Microsoft Dynamics® CRM Training

Importing Data into Microsoft Dynamics 365

Video Details
An important step in having a truly functional trial of Microsoft Dynamics 365 is importing at least a small set of existing data, of actual importance or value to you and your organization, to use to trial the system with. While sample data is included with your trial, it is recommended to use familiar data. This video will walk you through importing leads, then go over some best practices for importing accounts and contacts. If you haven’t already, sign up for your free trial of Microsoft Dynamics 365. Check out the Your Successful Microsoft Dynamics 365 for Enterprise Trial video on the Success Portal to learn how. Within Dynamics 365, click the down arrow for Sales along the top of the screen, then, make sure that the Sales app is still selected, and click the Leads entity within the Sales column. Click the down arrow for Import Data above the list of open leads, then click Download Template for Import. After the file downloads, open it in Microsoft Excel – this process may vary depending on your Internet browser. The first thing you’ll want to do is to click Enable Editing, and save the template to your computer. Click File, choose Save As, then click Browse. Choose the desired folder. For this example, I’m just going to save to my Desktop, but choose whichever folder makes the most sense for you. Enter a name for the file, then click Save. You’ll notice if you scroll to the right that the template has quite a few labeled columns for data to be entered into. Enter as much or as little information as you have on each lead, but be sure to complete the First Name, Last Name, and topic fields, since those are required for each lead. Once you’ve entered information for all of the leads you’d like to import, return to Dynamics 365 and click the down arrow, again, for Import Data. Choose Import Data from the dropdown list. In the window that appears, click Choose File, navigate to the folder you saved the template to, click the template file, then click Open. Click Next. A notification will appear, letting you know that importing records will update existing records, as well as create new records when appropriate. Click the radio button for Yes or No, based on whether or not duplicate records should be permitted. For today, I’ll choose No. Your name will automatically populate as the Owner for records that do not contain owner information, or cannot be assigned to specific owners for whatever reason, but you can change the Owner to another user by clicking the magnifying glass icon, clicking Look Up More Records, and then clicking the check mark to the left of the desired user’s name. Click Add when finished. Click Submit. As shown here, you can check the status of an import at any time by navigating to Settings, Data Management, and choosing Imports. Let’s walk through that and see how our import went. Click Finish. Click the down arrow for Sales along the top of the screen, then click Settings. Within the System column, click Data Management, and on the page that appears, click Imports. As you can see here, our import was completed successfully. If the import failed or had errors, those would be shown here. While you, hopefully, won’t need to make use of it often, it is possible to delete import source files, or records imported during a specific import simply by clicking the check mark to the left of the import name, then clicking Delete and choosing the appropriate option from the dropdown list. Next, let’s talk a bit about importing accounts and contacts. The import process is the same for Accounts and Contacts as it was for Leads, though each entity has a slightly different template, as the records will have different types of information within them. One thing to be aware of, however, is that when importing Accounts and Contacts, always import Accounts first. The reason for this is that the Contacts import template contains a column for the Account name, and if the Account has already been imported when the Contact is imported, it will automatically map the contact to the account. There is one issue with importing Accounts first and then Contacts that may arise, however. This is when there are SOME of the contacts in your import file that serve as Primary Contacts for an Account. There can be only one Primary Contact for an Account, and it’s an important relationship, but how can the system know which contact is Primary? It cannot, unless we employ take some special measures. The method to achieve this relationship when the Contacts are imported is to include a column in the contact import file named something like “Primary_Contact” with values of either blank or “Y.” Before import, simply place a Y in that column for every contact that is primary for that account. Before you import the data you would create a simple workflow that checks for a “Y” in this field, and then automatically populates the Primary Contact field with the Contact that is imported when a “Y” is found. That's it for Importing Data into Microsoft Dynamics 365 for Enterprise. Next, you’ll want to tackle server side synchronization with email systems so that you can send and receive email within the system, and automatically track emails as well. Thanks for watching this video by xRM!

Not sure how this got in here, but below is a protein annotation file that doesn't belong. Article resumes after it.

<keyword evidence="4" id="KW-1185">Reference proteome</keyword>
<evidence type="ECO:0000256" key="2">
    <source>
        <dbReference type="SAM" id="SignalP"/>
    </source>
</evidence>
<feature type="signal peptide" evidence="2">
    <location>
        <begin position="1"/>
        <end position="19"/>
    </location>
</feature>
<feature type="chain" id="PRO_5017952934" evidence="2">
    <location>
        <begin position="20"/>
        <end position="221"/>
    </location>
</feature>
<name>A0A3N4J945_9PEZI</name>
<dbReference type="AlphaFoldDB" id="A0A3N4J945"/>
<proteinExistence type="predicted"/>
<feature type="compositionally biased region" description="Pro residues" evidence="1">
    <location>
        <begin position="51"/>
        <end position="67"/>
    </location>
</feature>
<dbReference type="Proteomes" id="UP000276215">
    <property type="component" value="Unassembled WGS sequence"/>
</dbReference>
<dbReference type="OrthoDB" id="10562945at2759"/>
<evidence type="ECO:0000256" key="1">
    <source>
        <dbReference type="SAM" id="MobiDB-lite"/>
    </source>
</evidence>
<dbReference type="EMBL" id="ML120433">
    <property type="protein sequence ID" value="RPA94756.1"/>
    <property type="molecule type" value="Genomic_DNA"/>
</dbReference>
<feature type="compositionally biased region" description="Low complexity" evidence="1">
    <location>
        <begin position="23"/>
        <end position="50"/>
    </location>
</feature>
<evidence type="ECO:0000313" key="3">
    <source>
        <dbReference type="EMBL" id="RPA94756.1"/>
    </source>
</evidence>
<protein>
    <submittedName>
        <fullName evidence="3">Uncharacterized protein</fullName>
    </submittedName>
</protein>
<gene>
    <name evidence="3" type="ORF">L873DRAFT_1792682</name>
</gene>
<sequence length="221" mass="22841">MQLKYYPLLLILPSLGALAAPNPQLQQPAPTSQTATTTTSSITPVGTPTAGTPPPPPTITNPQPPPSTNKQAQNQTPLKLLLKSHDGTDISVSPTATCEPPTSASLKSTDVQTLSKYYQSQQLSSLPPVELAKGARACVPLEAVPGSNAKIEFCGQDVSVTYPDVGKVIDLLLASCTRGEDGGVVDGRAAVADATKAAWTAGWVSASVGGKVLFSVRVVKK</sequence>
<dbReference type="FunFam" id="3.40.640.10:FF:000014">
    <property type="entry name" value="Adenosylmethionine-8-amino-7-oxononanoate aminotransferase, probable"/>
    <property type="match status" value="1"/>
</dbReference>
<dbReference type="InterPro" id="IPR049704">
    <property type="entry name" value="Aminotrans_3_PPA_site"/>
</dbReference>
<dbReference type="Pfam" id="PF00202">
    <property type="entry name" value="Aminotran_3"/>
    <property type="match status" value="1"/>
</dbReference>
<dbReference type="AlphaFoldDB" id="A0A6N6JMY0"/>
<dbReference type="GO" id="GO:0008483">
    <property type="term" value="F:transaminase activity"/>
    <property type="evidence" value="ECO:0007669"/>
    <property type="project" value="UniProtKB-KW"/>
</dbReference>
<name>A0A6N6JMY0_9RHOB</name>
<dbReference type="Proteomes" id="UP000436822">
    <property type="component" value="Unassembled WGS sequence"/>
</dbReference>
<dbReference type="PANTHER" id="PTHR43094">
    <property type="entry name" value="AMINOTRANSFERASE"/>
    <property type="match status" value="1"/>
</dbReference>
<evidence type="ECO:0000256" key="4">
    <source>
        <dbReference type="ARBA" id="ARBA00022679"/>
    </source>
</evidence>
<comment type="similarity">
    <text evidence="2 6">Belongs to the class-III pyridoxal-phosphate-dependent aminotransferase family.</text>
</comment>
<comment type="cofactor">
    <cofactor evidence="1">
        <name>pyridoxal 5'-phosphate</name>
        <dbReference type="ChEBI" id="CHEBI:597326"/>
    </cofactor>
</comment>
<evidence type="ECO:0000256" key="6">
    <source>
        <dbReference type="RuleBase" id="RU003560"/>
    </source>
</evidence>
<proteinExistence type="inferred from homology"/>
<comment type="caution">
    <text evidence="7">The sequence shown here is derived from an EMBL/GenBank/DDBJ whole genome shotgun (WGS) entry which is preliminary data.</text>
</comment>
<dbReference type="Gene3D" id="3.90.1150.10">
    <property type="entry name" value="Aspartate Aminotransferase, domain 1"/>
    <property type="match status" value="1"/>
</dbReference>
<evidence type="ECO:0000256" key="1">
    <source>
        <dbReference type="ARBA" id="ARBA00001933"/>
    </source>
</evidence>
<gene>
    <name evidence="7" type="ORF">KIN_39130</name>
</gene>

Video Comments

0 Comment

  • No comments